By Leith van Onselen Finally a journalist from The ABC has acknowledged the economic elephant in the room: that Australia’s so-called economic out-performance over the past decade or so has been driven, to a great extent, by its world-beating immigration program, which has not raised individual living standards: Australia has ridden 25 years of economic


Do-nothing Malcolm is failing badly on jobs

By Leith van Onselen When the Coalition was first elected in late-2013, Employment Minister, Eric Abetz, trumpeted that the Government would deliver a “powerhouse economy” that will produce one million jobs over five years and two million jobs over 10 years. Prime Minister Malcolm Turnbull has since remained silent on the jobs pledge but continues


Youth labour market continues to deteriorate

By Leith van Onselen Yesterday’s ABS labour force release for December revealed a further rapid deterioration in labour market conditions for those aged 15 to 24 years old. As the headline unemployment rate continued to rise, from 13.12% in November to 13.19%: Total employment growth for those aged 15-24 years of age also turned more


Unemployment rises in December

The headline unemployment rate for December has risen to 5.8% from an upwardly revised 5.7% From the ABS: SEASONALLY ADJUSTED ESTIMATES (MONTHLY CHANGE) Employment increased 13,500 to 11,985,900. Full-time employment increased 9,300 to 8,176,500 and part-time employment increased 4,200 to 3,809,500. Unemployment increased 14,700 to 741,100. The number of unemployed persons looking for full-time work


Why Australia should go it alone on trade

By Leith van Onselen James Pearson, CEO of the Australian Chamber of Commerce and Industry (ACCI), has penned a timely contribution to the debate over trade, arguing that it would be better for Australia to opt for unilateral reforms in trade, industrial relations and competition policy, rather than relying on flawed free trade agreements (FTAs).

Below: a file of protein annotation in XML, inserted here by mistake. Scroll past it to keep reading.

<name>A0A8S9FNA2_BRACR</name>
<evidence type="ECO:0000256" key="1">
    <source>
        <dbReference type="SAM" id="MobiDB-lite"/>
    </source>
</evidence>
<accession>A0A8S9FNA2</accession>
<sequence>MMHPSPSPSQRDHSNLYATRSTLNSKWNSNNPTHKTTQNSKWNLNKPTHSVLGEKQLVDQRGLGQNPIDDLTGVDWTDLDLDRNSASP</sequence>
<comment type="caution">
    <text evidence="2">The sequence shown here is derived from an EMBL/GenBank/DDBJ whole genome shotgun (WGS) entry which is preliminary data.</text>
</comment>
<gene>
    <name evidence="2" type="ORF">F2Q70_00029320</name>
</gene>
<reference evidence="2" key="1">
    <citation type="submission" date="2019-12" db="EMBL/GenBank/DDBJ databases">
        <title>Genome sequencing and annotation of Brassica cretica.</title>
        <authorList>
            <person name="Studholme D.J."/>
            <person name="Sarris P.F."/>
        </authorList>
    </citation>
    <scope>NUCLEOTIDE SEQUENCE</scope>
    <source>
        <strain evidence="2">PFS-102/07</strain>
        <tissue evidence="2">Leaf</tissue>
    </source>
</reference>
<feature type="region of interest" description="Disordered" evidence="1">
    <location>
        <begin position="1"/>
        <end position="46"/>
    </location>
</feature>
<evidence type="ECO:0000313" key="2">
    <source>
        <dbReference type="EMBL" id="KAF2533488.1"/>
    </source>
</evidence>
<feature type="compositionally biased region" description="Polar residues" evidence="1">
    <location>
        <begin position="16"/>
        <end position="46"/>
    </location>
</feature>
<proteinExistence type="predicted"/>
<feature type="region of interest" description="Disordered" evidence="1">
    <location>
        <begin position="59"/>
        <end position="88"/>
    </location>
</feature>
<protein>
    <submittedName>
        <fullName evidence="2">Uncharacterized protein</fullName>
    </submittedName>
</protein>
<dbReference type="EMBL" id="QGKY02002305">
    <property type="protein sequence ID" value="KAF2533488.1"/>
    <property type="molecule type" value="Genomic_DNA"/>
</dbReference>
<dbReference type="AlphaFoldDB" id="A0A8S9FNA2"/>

Retirement reforms boost labour participation

By Leith van Onselen For many years, the Australian Treasury spruiked its Three P’s framework for rising living standards. Under this framework, we were told that Australia must: 1) boost productivity; 2) raise workforce participation; and 3) increase the population via skilled migration, if the nation was to continue to enjoy rising living standards. Personally,


WA feels wrath of falling mining investment

By Leith van Onselen The ABS has released engineering construction data for the September quarter of 2016, which revealed a 4.7% seasonally adjusted fall in the value of work done over the quarter, a 23.9% fall over the year, and an ongoing reduction in the construction pipeline. According to the ABS, private sector engineering construction


Westpac: Consumer sentiment remains pessimistic

From Westpac’s Elliot Clarke: The Westpac Melbourne Institute Index of Consumer Sentiment rose by just 0.1% in January, from 97.3 in December to 97.4. Following December’s 3.9% decline, Sentiment was little changed in January, rising just 0.1%. At 97.4, pessimists clearly outnumbered optimists for a second consecutive month in January (100 being the neutral point).


Australian federalism is an idea whose time has ended

Cross posted from The Conversation by Bede Harris Senior Lecturer in Law, Charles Sturt University   Former prime minister Bob Hawke’s recent call for the state governments to be abolished is worthy of support. Labor has historically been in favour of centralisation, while the Coalition has supported federalism. So, Hawke’s position is not surprising. But leaving


Young people must be protected from automation

Cross-posted from The Conversation: As technology advances and changes our economy, young jobseekers will bear the brunt of changes in the labour market. With the increasing automation of jobs traditionally occupied by young workers and professionals, a whole generation could face a dystopian future if policymakers fail to act. A report by the Committee for


Chinese tourism boom pushes new heights

By Leith van Onselen The Australian Bureau of Statistics yesterday released its overseas short-term arrivals and departures figures for November, which continued to show a trend rise in the number of inbound tourists, with Chinese arrivals continuing to boom. The number of short-term visitor arrivals rose 0.4% in November in trend terms, whereas short-term resident


Immigration hovers near 9-year lows

By Leith van Onselen The Australian Bureau of Statistics (ABS) has released visitor arrivals and departures data for the month of November, which registered a small rise in annual immigration. In the year to November 2016, there were 711,110 permanent and long-term arrivals into Australia – up 5% from October 2015 but well down from